Any geneology that sloppy cannot be cited as "evidence." It's self-contradictory on the face of it. You can't say, "Well, they kept crappy records, and different people would trace the lineage differently," and then say, "This is proof of his lineage." You have given a reason why the lineages, as given, are wrong; you cannot, then, immediately turn around and say, "Thus, they have to be right, as there are no errors in scripture."

As you said to me, "Circular reasoning."

Silas
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  #51  
Old 15 May 2007, 03:35 AM
PeterK
 
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Originally Posted by Silas Sparkhammer View Post
The Gospels do not meet your own criteria. They are not verifiable, just to begin with. You put forward one standard that satisfies you, then demand another one of me. We call this "moving the goalposts."
Not at all. See post 46.
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I really have to wonder how you can dismiss "vague references to a distant mythical past," and then hold up the Bible as inerrant. The books of Genesis and Exodus are chock-full of exactly that.

Silas
Genesis' details of times and places, especially the first 11 chapters, are vague, it's true. Exodus is dated to the reign of Pharaoh Rameses II. And the Gospels and Acts are chock-full of times, dates, places, persons and other corroborative tangible detail. If Genesis was the ONLY book of the Bible, you might plausibly claim that belief in Jesus is no more rational than belief in Odin. But it's not. And we now know, as Augustine put it, that "the New Testament is hidden in the Old, and the Old Testament is revealed in the New."
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  #52  
Old 15 May 2007, 03:36 AM
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You seem to be confusing theologians with historians.
Um...that's the meat and potatoes of this debate: you are claiming that the Evangelists were historians, and I am saying no, they were apologists. They had a brand of soap they wanted to sell.

Silas
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  #53  
Old 15 May 2007, 03:40 AM
PeterK
 
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Originally Posted by ganzfeld View Post
Insofar as anything in the Bible could be confirmed, nothing of any importance that I'm aware of has been
You really need to get out more.
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and, if you include the earlier myths, plenty has been rebutted. Any miracles, therefore, that could never possibly be confirmed or rebutted are held to be true miracles, whereas those that have clearly been rebutted are held to have some mystical, yet "inerrant" meaning.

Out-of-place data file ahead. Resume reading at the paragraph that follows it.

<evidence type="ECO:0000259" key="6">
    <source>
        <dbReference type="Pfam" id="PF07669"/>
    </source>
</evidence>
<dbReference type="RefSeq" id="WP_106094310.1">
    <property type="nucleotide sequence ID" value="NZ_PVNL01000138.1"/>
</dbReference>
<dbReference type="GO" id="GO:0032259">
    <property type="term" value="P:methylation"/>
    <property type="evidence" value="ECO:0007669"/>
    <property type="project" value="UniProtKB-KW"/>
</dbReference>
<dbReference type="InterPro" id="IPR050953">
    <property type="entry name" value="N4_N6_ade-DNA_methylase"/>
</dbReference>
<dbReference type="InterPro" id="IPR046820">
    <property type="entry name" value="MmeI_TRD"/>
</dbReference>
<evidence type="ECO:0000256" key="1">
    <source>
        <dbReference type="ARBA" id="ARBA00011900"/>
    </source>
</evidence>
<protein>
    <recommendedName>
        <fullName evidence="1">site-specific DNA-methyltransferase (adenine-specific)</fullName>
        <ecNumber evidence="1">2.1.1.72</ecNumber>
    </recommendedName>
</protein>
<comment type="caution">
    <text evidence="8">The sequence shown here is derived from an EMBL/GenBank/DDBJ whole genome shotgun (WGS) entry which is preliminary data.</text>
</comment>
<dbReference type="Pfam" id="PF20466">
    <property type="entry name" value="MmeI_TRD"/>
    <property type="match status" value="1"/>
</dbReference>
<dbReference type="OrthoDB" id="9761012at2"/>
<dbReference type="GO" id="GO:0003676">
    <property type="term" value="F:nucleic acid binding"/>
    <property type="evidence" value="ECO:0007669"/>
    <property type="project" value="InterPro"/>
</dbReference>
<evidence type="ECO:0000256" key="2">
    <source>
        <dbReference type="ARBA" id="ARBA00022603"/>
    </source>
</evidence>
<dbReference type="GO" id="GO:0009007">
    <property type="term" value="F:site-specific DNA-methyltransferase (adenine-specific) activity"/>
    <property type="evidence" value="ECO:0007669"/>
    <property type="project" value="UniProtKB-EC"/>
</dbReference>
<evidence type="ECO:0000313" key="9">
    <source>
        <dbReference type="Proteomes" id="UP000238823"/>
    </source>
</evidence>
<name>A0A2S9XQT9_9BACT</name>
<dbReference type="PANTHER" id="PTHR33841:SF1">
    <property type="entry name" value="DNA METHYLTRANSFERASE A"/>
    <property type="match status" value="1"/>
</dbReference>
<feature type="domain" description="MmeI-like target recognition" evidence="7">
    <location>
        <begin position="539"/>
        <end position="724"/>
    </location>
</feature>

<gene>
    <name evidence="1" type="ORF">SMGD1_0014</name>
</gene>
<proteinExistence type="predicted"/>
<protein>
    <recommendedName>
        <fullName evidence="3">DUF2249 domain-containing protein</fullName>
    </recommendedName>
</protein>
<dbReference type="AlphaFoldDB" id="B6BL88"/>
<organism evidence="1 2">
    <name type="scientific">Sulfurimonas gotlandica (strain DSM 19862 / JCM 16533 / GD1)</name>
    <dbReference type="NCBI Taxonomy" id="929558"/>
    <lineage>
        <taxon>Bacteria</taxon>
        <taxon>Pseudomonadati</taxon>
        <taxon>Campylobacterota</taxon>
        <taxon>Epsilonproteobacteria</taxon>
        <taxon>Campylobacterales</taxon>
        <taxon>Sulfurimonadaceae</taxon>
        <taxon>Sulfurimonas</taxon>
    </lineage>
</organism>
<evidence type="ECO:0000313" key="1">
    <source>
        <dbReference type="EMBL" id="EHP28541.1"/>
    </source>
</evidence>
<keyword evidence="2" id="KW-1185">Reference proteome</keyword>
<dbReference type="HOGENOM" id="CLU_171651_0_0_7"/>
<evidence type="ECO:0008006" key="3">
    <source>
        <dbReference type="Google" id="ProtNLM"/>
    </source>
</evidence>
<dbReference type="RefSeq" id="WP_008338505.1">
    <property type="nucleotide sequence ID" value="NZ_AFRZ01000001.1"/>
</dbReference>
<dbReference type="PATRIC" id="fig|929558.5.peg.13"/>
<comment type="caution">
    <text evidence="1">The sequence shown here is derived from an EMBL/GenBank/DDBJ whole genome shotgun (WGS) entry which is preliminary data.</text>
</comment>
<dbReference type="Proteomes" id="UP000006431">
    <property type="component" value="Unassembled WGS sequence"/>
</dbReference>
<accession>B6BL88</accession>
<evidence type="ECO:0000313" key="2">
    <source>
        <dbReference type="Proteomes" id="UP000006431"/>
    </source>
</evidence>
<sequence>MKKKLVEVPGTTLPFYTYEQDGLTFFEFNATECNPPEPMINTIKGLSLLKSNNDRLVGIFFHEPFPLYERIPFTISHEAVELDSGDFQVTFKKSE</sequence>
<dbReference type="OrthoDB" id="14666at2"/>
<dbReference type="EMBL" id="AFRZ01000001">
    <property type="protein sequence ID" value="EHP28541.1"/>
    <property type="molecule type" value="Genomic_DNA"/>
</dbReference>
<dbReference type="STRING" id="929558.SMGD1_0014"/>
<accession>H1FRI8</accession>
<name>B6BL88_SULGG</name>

What are these miracles which you consider "have clearly been rebutted"?
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It's maddening trying to talk rationally about this illogical world.
Keep trying and you'll find it's eminently logical.
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  #54  
Old 15 May 2007, 03:41 AM
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Originally Posted by PeterK View Post
He wasn't stupid enough to spell out in his works that he had started with the conclusion and then selected and manipulated the data. You seem unaware that the pseudo-scientist always presents his data in a way that makes it appear to lead logically and inevitably to his conclusion.
Well, at least Silas was honest about his Gospel story mistake. Silas asked you to only to explain your accusation. Now you're saying that Silas seems to be "unaware" that such examples are so well-hidden that you cannot even mention one specific example. I call bull.
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  #55  
Old 15 May 2007, 03:41 AM
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Silas Sparkhammer Silas Sparkhammer is offline
 
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Originally Posted by PeterK View Post
You can't act as if the gospels have suddenly been discovered 2000 years after they were written. As the gospels contain numerous such details, they could be easily verified or rebutted by people who were in those places at the times stated. Christians had no shortage of enemies in the first century. If any of them wanted to claim that Jesus never raised Lazarus, fed the 5000, etc. etc. there were plenty of eyewinesses who could deny they ever happened if they were untrue . . .
Could have, perhaps. Didn't.

As far as I am concerned, Jesus' body is still somewhere in Judea, his bones preserved in some sand pit. And I could prove this: all I have to do is go and dig 'em up. I doubt, however, that this subjunctive form of proof would be in any way satisfactory to you. Until you actually provide some of this independent testimony which you say "could" corroborate the claims of the Gospels, then that evidence is hypothetical and suppositional in exactly the same way.

Silas
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  #56  
Old 15 May 2007, 03:44 AM
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You really need to get out more. What are these miracles which you consider "have clearly been rebutted"? Keep trying and you'll find it's eminently logical.
Well, in the beginning there was the "miracle" of creation. We now know that it is entirely false, and no better describes what really happened than any other myth.
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  #57  
Old 15 May 2007, 03:56 AM
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Originally Posted by PeterK View Post
And we now know, as Augustine put it, that "the New Testament is hidden in the Old, and the Old Testament is revealed in the New."